District 9 (2009) November 29, 2009Posted by Dragan Antulov in Film Reviews.
Tags: District 9, Jason Cope, Neill Blompkamp, Sharlto Copley
A Film Review
Copyright Dragan Antulov 2009
The author of this review had misfortune of having to live in time and place characterised by wanton display of man’s inhumanity to man. Needless to say, much of that inhumanity was fuelled by differences in culture, religion, political persuasion and ethnicity – usually not noticeable or understood by outside observers. To make things even more tragic, all that occurred in place previously deemed immunised by the decades of “benevolent”, “civilised” and “enlightened” rule, and perpetrators, rather than uneducated primitive troglodytes, having “refined” and “humanitarian” upbringing. Those experiences helped me to appreciate political, social and other allegories in DISTRICT 9, 2009 South African science fiction film directed by Neill Blomkamp.
The plot of the film, based on Blompkamp’s 2005 short ALIVE IN JOBURG, is set in alternate fictious universe where Earth received an alien visit in 1980s. The visit occurred in form of huge spaceship which ended “parked” in sky above Johannesburg. Government expedition didn’t discover any crew, and the only cargo was in form of million apparently malnourished crustacean-like aliens, physical labourers. Those aliens, nicknamed Prawns, were brought to the ground and settled into specially designed part of Johannesburg known as District 9. The interaction between newcomers and old inhabitants of the city wasn’t very fortunate – few violent incidents led to Prawns being segregated, forced to live in ghetto and, like any other underprivileged minority, indulging in vicious cycle of poverty, violence, petty crime and all kinds of social pathology.
Twenty years after arrival, multinational corporation MNU – which runs District 9 – is going to relocate Prawns to another, “safer” and more convenient location far away from the city. MNU’s official Wikus van de Merwe (played by Sharlto Copley) is brought from desk duty to field in order to supervise the operation. His inexperience and incompetence leads to his infection with mysterious alien fluid which apparently begins to alter his DNA. Wikus suddenly becomes very valuable to his employers who would like to use him in guinea pig in some sinister experiments. Wikus, who is rapidly turning into alien, escapes from secret laboratory and the only shelter happens to be District 9. There he discovers that one of his alien “clients” Christopher (voice by Jason Cope) spent twenty years trying to extract fluid that would restart the spaceship and rescue his brethren from captivity. Wikus and Christopher forge an alliance, having to evade not only MNU’s mercenary thugs, but also about Nigerian gangsters who built their own underworld empire in District 9.
Genre connoisseurs would probably notice similarity of this film’s main premise with the main premise of 1988 Hollywood film ALIEN NATION. Those two films are, however, very different. Unlike the previous film – made in smug, self-satisfied Reagan’s America at the eve of Cold War triumph – DISTRICT 9 is clearly influenced not only by South Africa’s troubled apartheid past, but also shows author’s displeasure with the chasm between noble multi-cultural ideals of post-apartheid country and prosaic, unpleasant realities of continuing racial prejudice and ethnic strife. World today is much scarier and much more cynical place, and what might begin as noble and humanitarian endeavour, like “helping oppressed people” or “bringing democracy”, might end as brutal orgy of violence and exploitation. Blomkamp sees what a man can do to his own kind and logically concludes that aliens won’t fare any better.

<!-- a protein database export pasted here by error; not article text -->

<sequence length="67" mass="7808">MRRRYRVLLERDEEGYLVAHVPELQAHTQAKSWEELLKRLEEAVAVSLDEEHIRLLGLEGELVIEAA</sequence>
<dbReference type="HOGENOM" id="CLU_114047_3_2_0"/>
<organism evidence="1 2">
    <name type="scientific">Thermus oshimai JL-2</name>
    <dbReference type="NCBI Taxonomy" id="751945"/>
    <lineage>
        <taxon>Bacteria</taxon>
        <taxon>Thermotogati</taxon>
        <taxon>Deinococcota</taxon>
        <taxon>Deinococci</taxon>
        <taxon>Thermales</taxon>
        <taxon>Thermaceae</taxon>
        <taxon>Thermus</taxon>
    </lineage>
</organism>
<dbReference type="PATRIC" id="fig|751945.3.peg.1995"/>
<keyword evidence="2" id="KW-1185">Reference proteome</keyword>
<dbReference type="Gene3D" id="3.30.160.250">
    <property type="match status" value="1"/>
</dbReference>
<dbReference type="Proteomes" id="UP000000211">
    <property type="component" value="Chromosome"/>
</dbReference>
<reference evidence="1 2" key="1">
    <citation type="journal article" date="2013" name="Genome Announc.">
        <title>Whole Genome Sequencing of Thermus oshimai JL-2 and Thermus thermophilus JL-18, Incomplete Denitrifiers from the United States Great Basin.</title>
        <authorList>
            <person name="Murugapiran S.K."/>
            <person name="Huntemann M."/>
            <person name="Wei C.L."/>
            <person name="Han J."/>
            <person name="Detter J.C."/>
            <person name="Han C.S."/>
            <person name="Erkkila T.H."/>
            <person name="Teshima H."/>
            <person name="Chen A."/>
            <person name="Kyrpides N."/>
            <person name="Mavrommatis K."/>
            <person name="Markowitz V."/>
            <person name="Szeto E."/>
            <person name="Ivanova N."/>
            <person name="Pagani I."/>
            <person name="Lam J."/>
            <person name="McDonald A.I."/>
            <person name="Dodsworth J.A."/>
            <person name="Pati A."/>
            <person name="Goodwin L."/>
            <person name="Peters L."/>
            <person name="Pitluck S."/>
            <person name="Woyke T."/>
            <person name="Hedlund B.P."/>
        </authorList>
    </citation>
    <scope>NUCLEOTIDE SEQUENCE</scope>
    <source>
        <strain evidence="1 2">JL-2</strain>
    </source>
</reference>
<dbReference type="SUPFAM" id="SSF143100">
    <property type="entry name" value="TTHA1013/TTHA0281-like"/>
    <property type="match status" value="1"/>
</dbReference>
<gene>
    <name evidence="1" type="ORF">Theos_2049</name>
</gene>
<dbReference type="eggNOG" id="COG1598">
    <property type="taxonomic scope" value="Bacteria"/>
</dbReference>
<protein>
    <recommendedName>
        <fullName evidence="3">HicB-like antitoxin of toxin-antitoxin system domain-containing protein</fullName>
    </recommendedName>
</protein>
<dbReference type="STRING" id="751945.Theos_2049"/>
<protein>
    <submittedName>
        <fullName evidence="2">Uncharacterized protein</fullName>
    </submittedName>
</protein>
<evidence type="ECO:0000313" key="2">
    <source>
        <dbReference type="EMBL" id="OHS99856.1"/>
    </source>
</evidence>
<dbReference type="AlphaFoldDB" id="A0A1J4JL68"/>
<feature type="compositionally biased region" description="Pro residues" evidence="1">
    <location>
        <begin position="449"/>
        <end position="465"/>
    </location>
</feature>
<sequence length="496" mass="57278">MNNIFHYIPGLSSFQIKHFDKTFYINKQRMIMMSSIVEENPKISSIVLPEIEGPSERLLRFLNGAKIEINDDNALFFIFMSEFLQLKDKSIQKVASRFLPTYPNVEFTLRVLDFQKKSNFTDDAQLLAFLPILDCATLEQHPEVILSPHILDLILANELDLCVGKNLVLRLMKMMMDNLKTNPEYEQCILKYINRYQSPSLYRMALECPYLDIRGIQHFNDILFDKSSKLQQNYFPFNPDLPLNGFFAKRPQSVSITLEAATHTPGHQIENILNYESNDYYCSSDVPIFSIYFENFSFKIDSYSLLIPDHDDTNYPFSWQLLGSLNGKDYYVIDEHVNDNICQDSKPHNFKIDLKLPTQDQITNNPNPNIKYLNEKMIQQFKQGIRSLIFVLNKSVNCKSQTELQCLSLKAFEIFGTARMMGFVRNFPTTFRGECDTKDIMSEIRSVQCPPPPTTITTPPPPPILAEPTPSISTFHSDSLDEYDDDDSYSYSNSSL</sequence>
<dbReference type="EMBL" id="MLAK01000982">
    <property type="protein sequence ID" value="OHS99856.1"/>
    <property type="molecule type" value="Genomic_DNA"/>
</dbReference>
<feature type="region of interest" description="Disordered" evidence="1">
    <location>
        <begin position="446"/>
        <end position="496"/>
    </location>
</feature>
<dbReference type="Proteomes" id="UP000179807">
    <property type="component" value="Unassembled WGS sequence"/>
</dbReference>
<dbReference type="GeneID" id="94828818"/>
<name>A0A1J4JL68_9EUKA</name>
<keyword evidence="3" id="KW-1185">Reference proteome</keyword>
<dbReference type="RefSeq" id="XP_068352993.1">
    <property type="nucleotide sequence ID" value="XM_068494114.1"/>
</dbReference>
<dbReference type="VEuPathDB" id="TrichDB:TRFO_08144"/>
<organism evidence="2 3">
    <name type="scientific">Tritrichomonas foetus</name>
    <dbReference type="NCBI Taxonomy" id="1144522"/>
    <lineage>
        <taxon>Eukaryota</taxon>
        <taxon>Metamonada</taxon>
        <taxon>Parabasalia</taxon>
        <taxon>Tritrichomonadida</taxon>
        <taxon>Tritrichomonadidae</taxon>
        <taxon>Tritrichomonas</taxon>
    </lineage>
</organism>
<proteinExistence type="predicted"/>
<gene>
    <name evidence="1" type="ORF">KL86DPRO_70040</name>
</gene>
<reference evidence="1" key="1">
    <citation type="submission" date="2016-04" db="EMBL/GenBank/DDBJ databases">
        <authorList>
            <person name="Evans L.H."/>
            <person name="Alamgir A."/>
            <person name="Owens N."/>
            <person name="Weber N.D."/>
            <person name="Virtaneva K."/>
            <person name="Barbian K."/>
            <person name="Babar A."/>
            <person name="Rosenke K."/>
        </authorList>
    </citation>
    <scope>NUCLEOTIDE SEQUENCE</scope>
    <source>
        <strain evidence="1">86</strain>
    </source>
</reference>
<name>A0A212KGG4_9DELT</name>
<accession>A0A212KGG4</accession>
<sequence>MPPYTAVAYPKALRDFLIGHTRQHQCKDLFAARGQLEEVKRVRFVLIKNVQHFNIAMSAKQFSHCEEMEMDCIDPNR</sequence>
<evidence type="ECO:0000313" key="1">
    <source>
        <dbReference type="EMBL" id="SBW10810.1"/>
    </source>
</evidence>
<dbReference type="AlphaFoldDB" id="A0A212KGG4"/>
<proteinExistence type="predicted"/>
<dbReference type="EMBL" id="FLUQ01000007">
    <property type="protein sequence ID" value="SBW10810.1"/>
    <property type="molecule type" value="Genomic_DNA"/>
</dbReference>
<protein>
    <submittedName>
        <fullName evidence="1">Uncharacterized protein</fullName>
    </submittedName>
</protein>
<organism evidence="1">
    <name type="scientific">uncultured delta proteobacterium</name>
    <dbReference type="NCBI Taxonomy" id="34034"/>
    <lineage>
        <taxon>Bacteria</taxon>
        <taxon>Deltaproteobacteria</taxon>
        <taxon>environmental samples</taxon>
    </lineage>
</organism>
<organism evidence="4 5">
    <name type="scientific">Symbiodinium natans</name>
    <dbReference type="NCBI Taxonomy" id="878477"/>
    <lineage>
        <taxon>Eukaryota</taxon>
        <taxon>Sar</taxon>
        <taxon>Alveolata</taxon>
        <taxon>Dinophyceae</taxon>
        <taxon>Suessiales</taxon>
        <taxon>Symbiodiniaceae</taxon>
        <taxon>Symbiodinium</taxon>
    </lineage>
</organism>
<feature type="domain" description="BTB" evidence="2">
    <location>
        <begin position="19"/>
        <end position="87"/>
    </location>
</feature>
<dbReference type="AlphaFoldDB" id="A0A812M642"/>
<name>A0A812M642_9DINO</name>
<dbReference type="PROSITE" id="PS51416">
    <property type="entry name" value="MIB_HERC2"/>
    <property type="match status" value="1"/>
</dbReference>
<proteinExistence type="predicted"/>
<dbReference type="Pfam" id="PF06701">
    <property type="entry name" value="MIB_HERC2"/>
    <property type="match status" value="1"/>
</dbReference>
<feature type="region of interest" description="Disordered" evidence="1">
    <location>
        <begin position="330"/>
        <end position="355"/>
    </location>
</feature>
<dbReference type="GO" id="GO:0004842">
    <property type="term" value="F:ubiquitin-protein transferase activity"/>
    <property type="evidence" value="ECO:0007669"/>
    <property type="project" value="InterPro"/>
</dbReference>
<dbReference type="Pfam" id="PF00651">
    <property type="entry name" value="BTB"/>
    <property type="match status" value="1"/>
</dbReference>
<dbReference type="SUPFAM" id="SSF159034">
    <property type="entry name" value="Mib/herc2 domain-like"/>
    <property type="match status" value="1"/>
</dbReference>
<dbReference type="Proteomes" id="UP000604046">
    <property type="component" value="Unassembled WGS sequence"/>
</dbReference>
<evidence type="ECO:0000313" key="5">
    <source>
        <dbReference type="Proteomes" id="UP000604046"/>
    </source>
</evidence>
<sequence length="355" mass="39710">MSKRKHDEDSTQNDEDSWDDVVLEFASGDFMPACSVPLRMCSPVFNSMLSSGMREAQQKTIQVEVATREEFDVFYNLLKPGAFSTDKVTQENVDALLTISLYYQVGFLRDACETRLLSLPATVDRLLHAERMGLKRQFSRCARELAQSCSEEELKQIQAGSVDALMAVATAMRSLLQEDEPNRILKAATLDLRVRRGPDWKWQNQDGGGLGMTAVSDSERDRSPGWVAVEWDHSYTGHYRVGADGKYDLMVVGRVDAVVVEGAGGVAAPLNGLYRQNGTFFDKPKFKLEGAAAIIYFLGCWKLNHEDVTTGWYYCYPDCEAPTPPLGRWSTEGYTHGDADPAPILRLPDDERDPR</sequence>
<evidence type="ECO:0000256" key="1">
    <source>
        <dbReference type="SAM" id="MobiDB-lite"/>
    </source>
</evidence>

This message of DISTRICT 9 is so effective because of Blomkamp’s realistic approach. Realism is not only in superb special effects, but also in a way he combines them with real life shanty towns of Johannesburg. Another addition to realism is clever use of fake documentary, which not only serves as an excellent plot framing device but also helps audience to suspend their disbelief. The script also – at least for the most part – avoids the usual stereotypes. Aliens, despite their insect-like appearances, aren’t monsters, but they aren’t celestial angelic beings either. Even Christopher and his son – the most human-like and most sympathetic alien characters – aren’t without flaws. Same multi-dimensional characterisation could be found in its human protagonist, who discovers his inner humanity only when he is deprived of its outward characteristics. South African actor Sharlto Copley proves his talent by tying the audience’s sympathies towards entire course of his character’s transformation.
Blomkamp’s filmmaking talent, interesting basic idea, pessimistic and unflattering portrayal of humanity – all that makes DISTRICT 9 one of the more interesting and thought-provoking science fiction films of our time. However, it is far from being a genre classic. Blomkamp probably got overwhelmed with the desire to make film as “big” as its idea; that “bigness” is actually capitulation to genre conventions. In the second half DISTRICT 9 loses much of its edge; what began as dark comedy turns in full-blown “serious” science fiction film with clichés like escape from secret labs and bloody combat including robots. By the time film ends, most of the audience could feel unpleasant not only because they saw negative portrayal of humanity, but also because DISTRICT 9 became unsatisfactory combination of “brainless” genre film and clever political allegory. However, despite this minor disappointment, DISTRICT 9 deserves recommendation as one of the most interesting films of our times.